ISABEL RUBIO ARROYO | Tungsteno
According to the US National Oceanic and Atmospheric Administration (NOAA), the average global sea level has risen by 21 to 24 centimetres since 1880, which is increasing the risk of flooding in many parts of the world. While some researchers are trying to develop technology to slow the melting of glaciers, other places are preparing to prevent water from destroying them. The Netherlands is betting on the National Delta Programme, dubbed by some media as the world's largest sea defence project.
Unstoppable sea level rise
"As the ocean warms and the ice sheet melts, sea level goes up around the world," Nick Golledge, professor of glaciology at Victoria University of Wellington, told The Conversation. The outlook for the coming years is grim. NOAA says it is likely that sea levels will rise by at least 30 centimetres by 2100 compared to the beginning of the century, "even if greenhouse gas emissions follow a relatively low pathway in coming decades."
The Netherlands is a "low-lying, flood-prone country," says the Dutch government, which is looking for the best way to protect the nation. "After the disastrous floods in 1953, the government took steps to protect the country better against flooding. Agreements were made about the height of the dykes and the management of the coast," it says.
On 1 February 1953, the North Sea Flood killed 1,836 people in the Netherlands and devastated 2,070 square kilometres of land in the south-west of the country. Floods have a greater impact now than in 1953 and the threats are more serious, as the government points out. In addition to rising sea levels, torrential storms are becoming more extreme, temperatures are rising and water shortages are more frequent.
The great flood of 1953 is known as the North Sea Flood. Credit: British Pathé
Giant flood dykes
Dutch engineer Johan van Veen drew up a flood-prevention plan decades ago, which took on added urgency after the 1953 disaster. It involved building dikes to protect the densely populated areas at the mouths of the Rhine, Meuse and Scheldt rivers. "A total of 13 dams, including four barrier and nine secondary dams, were built to close off the mouths and inner reaches of the broad, long, interconnected inlets that for centuries had exposed the region to the destructive power of the North Sea," explains the Britannica encyclopaedia.
The largest dyke is the Oosterscheldekering. It is nine kilometres long and has 65 concrete pillars and a total of 62 steel gates (each 42 metres wide and up to 12 metres high). This system allows the floodgates to close within 75 minutes if it is detected that the sea level could rise more than three metres above the "normal Amsterdam level," which is the same as average sea level.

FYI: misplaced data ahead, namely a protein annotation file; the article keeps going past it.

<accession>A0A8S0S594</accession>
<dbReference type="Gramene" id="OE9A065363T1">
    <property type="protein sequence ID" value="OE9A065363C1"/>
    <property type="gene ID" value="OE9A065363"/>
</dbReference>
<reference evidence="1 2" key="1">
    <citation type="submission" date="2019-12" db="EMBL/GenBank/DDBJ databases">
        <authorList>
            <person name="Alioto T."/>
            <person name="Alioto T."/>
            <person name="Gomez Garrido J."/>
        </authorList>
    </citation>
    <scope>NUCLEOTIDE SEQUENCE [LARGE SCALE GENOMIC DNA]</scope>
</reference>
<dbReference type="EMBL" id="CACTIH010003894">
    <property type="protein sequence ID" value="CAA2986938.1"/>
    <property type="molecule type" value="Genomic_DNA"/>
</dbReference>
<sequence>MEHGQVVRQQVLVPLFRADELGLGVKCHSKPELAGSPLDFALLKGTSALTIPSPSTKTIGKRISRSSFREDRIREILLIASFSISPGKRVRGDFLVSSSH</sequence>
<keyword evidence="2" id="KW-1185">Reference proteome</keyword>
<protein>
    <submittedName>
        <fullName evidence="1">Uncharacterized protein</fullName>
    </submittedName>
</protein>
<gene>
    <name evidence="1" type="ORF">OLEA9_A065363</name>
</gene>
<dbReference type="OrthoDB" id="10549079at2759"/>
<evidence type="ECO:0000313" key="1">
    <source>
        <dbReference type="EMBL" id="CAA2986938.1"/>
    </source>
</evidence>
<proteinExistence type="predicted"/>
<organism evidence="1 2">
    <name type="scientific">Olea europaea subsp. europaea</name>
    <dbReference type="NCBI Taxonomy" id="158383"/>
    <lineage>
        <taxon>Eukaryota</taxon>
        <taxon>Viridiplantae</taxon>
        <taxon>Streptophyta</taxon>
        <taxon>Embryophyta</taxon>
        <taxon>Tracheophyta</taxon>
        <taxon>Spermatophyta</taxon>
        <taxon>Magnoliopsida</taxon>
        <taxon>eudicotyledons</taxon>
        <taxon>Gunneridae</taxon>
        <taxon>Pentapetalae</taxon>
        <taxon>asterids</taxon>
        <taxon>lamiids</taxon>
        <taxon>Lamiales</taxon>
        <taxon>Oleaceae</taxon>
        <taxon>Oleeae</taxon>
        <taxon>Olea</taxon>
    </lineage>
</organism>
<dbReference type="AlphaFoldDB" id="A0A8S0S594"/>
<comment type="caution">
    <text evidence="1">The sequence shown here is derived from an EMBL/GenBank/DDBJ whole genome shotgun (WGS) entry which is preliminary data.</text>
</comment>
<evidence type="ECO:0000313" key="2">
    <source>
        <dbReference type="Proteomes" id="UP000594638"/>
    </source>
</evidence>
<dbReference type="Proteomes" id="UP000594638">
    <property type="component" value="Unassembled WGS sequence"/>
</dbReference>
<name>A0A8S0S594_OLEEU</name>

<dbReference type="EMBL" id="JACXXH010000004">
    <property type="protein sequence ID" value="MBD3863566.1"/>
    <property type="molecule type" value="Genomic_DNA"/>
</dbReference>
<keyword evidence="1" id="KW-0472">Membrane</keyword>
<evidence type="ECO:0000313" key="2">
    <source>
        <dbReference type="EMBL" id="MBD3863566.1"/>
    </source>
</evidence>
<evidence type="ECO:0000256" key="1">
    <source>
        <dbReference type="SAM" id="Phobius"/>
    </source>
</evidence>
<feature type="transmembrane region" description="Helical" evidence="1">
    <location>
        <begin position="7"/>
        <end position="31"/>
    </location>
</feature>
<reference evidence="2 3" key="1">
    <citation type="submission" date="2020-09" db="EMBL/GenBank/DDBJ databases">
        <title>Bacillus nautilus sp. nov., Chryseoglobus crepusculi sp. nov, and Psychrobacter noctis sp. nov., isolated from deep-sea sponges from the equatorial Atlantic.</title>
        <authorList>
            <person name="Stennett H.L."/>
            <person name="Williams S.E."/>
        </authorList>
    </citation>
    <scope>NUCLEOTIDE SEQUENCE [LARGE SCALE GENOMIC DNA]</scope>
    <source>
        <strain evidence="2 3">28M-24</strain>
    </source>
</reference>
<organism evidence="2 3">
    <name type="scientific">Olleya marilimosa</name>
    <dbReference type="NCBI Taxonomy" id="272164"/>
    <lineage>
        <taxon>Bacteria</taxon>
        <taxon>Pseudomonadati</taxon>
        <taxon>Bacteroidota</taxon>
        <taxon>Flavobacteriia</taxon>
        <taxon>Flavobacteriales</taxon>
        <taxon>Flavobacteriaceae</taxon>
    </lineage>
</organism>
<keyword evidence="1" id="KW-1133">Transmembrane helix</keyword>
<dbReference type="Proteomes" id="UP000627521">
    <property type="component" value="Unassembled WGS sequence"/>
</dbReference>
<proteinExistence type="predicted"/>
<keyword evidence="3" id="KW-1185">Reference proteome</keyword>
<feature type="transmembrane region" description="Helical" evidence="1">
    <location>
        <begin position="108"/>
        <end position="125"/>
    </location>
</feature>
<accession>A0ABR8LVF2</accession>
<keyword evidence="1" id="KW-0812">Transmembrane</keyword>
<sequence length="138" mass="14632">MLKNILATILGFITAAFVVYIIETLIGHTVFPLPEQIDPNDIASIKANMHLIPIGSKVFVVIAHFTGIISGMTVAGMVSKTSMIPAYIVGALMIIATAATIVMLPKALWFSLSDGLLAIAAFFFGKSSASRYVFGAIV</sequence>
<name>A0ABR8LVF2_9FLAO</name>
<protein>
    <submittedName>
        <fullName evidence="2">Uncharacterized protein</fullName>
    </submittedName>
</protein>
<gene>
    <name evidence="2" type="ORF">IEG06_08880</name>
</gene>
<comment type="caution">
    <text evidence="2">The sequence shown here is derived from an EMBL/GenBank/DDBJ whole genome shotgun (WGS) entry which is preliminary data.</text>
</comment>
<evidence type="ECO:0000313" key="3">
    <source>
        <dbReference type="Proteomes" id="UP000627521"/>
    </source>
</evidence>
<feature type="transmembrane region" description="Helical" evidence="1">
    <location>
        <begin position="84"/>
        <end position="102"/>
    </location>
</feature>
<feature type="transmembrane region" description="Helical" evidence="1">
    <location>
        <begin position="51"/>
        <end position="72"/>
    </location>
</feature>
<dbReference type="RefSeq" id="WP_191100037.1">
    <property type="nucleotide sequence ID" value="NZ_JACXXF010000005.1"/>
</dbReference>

The American Society of Civil Engineers recognises the Delta Works as one of the Seven Wonders of the Modern World. Credit: XL Creations
The ultimate plan against floods?
Some media are calling it the "largest water defence structure in the world." But will this feat of hydraulic engineering be enough to stem the predicted rise in sea levels due to climate change? It is too early to answer this question with any certainty. Some argue that even the most sophisticated dykes will not be enough, and suggest covering areas with sand dunes to create higher ground to prevent flooding, and investing more in floating farms.
Others point out that even successful policies need to be maintained and adapted to changing times. Recently, the Dutch successfully reformulated their "delta approach" to adapt to "the possible but uncertain impacts of climate change," according to the book Great Policy Successes. Adapting the plan to current challenges is something the Dutch government has been working on for years.
Projects like the Delta Programme are important to mitigate the destructive effects of climate change. Floods are expected to increase in several parts of the world in the coming years. Between 1993 and 2015, the risk of coastal flooding increased by almost 50% globally, according to an article published in Nature Communications. About 26% of the Netherlands is below sea level and nearly 60% is vulnerable to large-scale coastal and river flooding. Other research published in the same journal suggests that by 2050, coastal areas where 300 million people now live could be flooded every year.
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